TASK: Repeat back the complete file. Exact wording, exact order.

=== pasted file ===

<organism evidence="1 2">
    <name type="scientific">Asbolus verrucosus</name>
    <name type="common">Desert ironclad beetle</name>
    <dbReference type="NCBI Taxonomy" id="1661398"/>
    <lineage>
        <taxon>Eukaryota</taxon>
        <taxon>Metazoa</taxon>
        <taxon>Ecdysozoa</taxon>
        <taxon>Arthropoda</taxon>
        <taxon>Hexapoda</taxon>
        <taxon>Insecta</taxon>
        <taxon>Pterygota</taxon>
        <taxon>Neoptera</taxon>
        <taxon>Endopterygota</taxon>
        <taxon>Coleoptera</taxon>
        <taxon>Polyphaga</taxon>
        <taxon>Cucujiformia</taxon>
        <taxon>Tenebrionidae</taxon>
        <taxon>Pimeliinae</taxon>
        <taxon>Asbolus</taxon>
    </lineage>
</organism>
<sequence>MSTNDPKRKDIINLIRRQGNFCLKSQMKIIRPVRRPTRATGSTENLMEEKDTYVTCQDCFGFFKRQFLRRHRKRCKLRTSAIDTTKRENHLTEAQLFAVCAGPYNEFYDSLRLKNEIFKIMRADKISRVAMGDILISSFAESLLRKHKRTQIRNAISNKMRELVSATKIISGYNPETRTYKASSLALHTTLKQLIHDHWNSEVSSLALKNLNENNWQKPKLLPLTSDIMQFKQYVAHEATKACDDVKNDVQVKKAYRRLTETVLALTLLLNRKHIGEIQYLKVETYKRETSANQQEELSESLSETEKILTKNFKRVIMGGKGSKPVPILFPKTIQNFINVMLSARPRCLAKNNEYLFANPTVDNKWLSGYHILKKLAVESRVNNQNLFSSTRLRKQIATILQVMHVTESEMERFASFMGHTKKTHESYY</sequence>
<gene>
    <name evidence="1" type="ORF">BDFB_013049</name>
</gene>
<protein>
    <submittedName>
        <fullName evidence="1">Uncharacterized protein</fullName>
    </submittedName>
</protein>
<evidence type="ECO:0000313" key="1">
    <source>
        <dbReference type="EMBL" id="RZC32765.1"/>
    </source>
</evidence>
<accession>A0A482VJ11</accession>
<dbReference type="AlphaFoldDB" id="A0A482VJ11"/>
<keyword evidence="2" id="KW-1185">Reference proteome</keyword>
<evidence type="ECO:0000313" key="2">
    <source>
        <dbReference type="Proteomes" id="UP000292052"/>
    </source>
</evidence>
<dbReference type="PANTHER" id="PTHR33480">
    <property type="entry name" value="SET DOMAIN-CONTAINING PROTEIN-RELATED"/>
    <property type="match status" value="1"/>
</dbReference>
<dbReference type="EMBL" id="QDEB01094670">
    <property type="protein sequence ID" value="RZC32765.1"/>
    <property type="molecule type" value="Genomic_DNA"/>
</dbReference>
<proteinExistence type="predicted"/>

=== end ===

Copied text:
<organism evidence="1 2">
    <name type="scientific">Asbolus verrucosus</name>
    <name type="common">Desert ironclad beetle</name>
    <dbReference type="NCBI Taxonomy" id="1661398"/>
    <lineage>
        <taxon>Eukaryota</taxon>
        <taxon>Metazoa</taxon>
        <taxon>Ecdysozoa</taxon>
        <taxon>Arthropoda</taxon>
        <taxon>Hexapoda</taxon>
        <taxon>Insecta</taxon>
        <taxon>Pterygota</taxon>
        <taxon>Neoptera</taxon>
        <taxon>Endopterygota</taxon>
        <taxon>Coleoptera</taxon>
        <taxon>Polyphaga</taxon>
        <taxon>Cucujiformia</taxon>
        <taxon>Tenebrionidae</taxon>
        <taxon>Pimeliinae</taxon>
        <taxon>Asbolus</taxon>
    </lineage>
</organism>
<sequence>MSTNDPKRKDIINLIRRQGNFCLKSQMKIIRPVRRPTRATGSTENLMEEKDTYVTCQDCFGFFKRQFLRRHRKRCKLRTSAIDTTKRENHLTEAQLFAVCAGPYNEFYDSLRLKNEIFKIMRADKISRVAMGDILISSFAESLLRKHKRTQIRNAISNKMRELVSATKIISGYNPETRTYKASSLALHTTLKQLIHDHWNSEVSSLALKNLNENNWQKPKLLPLTSDIMQFKQYVAHEATKACDDVKNDVQVKKAYRRLTETVLALTLLLNRKHIGEIQYLKVETYKRETSANQQEELSESLSETEKILTKNFKRVIMGGKGSKPVPILFPKTIQNFINVMLSARPRCLAKNNEYLFANPTVDNKWLSGYHILKKLAVESRVNNQNLFSSTRLRKQIATILQVMHVTESEMERFASFMGHTKKTHESYY</sequence>
<gene>
    <name evidence="1" type="ORF">BDFB_013049</name>
</gene>
<protein>
    <submittedName>
        <fullName evidence="1">Uncharacterized protein</fullName>
    </submittedName>
</protein>
<evidence type="ECO:0000313" key="1">
    <source>
        <dbReference type="EMBL" id="RZC32765.1"/>
    </source>
</evidence>
<accession>A0A482VJ11</accession>
<dbReference type="AlphaFoldDB" id="A0A482VJ11"/>
<keyword evidence="2" id="KW-1185">Reference proteome</keyword>
<evidence type="ECO:0000313" key="2">
    <source>
        <dbReference type="Proteomes" id="UP000292052"/>
    </source>
</evidence>
<dbReference type="PANTHER" id="PTHR33480">
    <property type="entry name" value="SET DOMAIN-CONTAINING PROTEIN-RELATED"/>
    <property type="match status" value="1"/>
</dbReference>
<dbReference type="EMBL" id="QDEB01094670">
    <property type="protein sequence ID" value="RZC32765.1"/>
    <property type="molecule type" value="Genomic_DNA"/>
</dbReference>
<proteinExistence type="predicted"/>